Ranking generosity and social impact instead of wealth

For years, Forbes has published a list of billionaires that reflects the cult of money we live in.  We lionize wealth.  Why? Wealth accumulation is only a means to an end.  What are you going to do with that money should matter to society much more.   Why is it that so many people forget that? At least partly it’s because our society glorifies financial success, and ranking it is relatively easier as you are dealing with a very easy measure: money accumulated.

It would be far more interesting, though, if a publication or organization measured and praised the social impact of the greatest contributors to civilization. For example, Mohammad Yunus from Grameen Bank, who is nowhere to be seen on the Forbes list, would rank quite high because of the enormous impact he has had on society.  Bill Gates would too, given how much of his wealth he has given out and in such methodic ways to try to impact society. 

My friend Martin Varsavsky forwarded me a list published by BusinessWeek that is a useful start – ranking the most generous philanthropists within the Forbes 400 list. 

What we need now is to take it to the next level, asking a trusted third party to develop a way to take donations into contribution as the BusinessWeek list does, but to not stop there.  To add a measurement for the way the money is given out, whether there is a social innovation or model that helps advance society in the process.  For example, the Skoll Foundation is among those responsible for supporting social entrepreneurship and making it “cool.” So it’s not just the enormous amount it has invested (donated) into the space, but also the way it has gone about doing it.  That counts more than just writing a check, assuming the process and the platform are well thought out and innovative.  And even if someone doesn’t donate money, but they create models to benefit humanity, whether through better health systems like Paul Farmer, or through the many innovations that social entrepreneurs from India and South East Asia (including several impressive ones selected by the Schwab Foundation) have introduced to truly impact their countries.

Celebrities also have a currency – fame, and the power to use it effectively.  So here again, we could turn blind worship of celebrities into appreciation for those that, rather than paying the dues their publicist asked them to, sincerely engage in ways that are sustained and impactful.  George Clooney comes to mind, but there are dozens others who truly dedicate themselves to make this a better world.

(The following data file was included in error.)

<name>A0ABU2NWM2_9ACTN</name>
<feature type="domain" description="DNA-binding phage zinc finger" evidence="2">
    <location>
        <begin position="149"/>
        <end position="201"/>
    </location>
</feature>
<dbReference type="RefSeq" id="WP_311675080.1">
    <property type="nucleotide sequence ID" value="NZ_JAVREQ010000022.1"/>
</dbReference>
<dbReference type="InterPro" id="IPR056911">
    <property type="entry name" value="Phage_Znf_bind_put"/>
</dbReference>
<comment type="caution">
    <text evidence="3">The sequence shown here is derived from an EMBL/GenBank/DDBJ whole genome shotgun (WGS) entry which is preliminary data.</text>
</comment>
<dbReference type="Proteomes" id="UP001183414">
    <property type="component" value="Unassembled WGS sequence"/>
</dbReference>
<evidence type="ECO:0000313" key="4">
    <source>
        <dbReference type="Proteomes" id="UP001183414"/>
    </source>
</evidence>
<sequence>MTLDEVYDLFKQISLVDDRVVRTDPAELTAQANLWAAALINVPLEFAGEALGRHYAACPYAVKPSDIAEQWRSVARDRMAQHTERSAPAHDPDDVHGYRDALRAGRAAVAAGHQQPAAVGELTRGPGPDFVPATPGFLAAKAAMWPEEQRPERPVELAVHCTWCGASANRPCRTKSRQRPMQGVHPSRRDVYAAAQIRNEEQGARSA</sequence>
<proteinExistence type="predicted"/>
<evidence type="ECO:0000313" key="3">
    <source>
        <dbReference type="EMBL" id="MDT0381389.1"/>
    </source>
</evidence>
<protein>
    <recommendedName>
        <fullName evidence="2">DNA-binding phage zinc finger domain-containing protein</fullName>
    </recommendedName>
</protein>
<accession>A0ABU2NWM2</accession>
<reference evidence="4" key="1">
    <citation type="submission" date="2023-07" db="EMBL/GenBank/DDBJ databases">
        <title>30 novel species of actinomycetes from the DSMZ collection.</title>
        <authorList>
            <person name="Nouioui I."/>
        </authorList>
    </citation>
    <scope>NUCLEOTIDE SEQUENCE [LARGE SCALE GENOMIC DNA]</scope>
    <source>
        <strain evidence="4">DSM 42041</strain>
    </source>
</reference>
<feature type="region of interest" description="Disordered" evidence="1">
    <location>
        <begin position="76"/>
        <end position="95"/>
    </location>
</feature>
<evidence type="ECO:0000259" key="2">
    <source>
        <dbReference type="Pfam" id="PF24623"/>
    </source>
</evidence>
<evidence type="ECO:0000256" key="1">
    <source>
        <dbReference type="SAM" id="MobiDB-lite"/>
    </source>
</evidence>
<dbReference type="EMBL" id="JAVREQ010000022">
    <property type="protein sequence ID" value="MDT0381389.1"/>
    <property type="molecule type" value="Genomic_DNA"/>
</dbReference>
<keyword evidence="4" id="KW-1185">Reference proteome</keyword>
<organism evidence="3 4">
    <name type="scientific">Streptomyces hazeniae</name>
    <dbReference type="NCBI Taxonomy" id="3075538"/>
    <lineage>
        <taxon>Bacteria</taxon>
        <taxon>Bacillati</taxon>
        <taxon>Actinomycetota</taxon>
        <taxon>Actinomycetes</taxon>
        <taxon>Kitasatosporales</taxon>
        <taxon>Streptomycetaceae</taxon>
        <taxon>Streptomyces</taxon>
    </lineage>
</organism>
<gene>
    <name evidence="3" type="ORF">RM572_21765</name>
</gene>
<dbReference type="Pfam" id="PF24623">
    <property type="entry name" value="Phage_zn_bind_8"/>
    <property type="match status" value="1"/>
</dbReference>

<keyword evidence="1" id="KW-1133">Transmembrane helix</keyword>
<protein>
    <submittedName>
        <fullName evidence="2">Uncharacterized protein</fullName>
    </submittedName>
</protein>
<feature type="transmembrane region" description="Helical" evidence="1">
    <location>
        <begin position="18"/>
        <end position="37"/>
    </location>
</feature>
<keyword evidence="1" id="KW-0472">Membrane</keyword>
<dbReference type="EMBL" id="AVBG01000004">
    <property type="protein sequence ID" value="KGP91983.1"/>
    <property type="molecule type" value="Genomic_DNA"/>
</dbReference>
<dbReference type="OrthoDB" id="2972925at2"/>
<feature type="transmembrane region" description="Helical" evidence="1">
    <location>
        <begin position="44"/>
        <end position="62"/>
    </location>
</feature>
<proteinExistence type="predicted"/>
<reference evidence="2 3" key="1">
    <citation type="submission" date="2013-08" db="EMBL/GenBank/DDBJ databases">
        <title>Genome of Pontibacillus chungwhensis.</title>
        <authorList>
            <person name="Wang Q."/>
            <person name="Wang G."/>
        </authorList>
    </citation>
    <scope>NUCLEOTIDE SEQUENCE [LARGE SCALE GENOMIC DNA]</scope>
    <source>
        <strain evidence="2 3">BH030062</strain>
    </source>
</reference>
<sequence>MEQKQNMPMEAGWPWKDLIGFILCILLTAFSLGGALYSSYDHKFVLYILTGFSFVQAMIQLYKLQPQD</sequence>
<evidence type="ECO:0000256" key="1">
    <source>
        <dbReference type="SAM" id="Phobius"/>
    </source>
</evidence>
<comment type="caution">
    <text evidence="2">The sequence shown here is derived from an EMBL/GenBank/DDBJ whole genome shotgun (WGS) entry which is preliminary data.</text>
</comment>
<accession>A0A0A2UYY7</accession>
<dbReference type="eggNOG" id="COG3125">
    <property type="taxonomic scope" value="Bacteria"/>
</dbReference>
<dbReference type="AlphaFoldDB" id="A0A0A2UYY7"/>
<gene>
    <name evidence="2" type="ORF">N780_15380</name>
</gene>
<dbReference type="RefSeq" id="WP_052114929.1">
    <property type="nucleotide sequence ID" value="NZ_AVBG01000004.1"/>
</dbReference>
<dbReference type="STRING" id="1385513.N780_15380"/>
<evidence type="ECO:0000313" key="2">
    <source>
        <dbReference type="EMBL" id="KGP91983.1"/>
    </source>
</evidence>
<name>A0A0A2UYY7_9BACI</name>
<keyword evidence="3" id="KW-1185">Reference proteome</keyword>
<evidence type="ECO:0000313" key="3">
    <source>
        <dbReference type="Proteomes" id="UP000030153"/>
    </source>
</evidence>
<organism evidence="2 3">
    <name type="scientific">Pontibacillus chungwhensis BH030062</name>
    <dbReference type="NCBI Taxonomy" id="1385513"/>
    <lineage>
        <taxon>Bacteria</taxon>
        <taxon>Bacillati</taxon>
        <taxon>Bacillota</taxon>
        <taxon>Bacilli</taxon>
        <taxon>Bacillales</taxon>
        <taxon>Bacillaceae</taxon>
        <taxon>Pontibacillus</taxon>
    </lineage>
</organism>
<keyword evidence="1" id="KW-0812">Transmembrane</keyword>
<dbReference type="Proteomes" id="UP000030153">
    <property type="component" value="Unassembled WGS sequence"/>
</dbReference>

If Fast-Company Magazine or TIME Magazine could create a formula that is sufficiently consistent, transparent, and simple while robust, it could become the basis for others to start rallying around and quoting and praising those truly worthy of adulation.

People that truly want to change the world do not do it for the sake of a popularity contest.  Changing the world is not easy, so if you just want to be popular in today’s society there are shortcuts to think you can get there.  So this list is not intended to impact those people.  For that there is education – helping people find purpose in their lives.

But for our society as a whole, which is so obsessed with Hollywood celebrities, political power, and financial wealth, a credible list that focused peoples’ attention on the contributions people are making to society could help start changing the discourse.

And to make this platform truly inspiring and accessible to high school students and not just people already in a position of influence, a supplemental list could be created that would track the CREATIVITY AND MAGNIFICATIONAL IMPACT of just one simple action or relatively modest behavioral change within every person’s reach.  The power of the internet can be the great equalizer.   With Do The KIND Thing, the KIND Movement is trying to inspire unexpected acts of kindness that are the most KINDTASTIC – truly transformative and impactful.  Ideally we can start putting a spotlight on how “the average citizen” can make a far-greater-than-average contribution to their community.  It would be great if society could find effective platforms to praise those who step out of their zones of comfort to make others a bit better off, to show how a 15-year old can change the world, one idea at a time.

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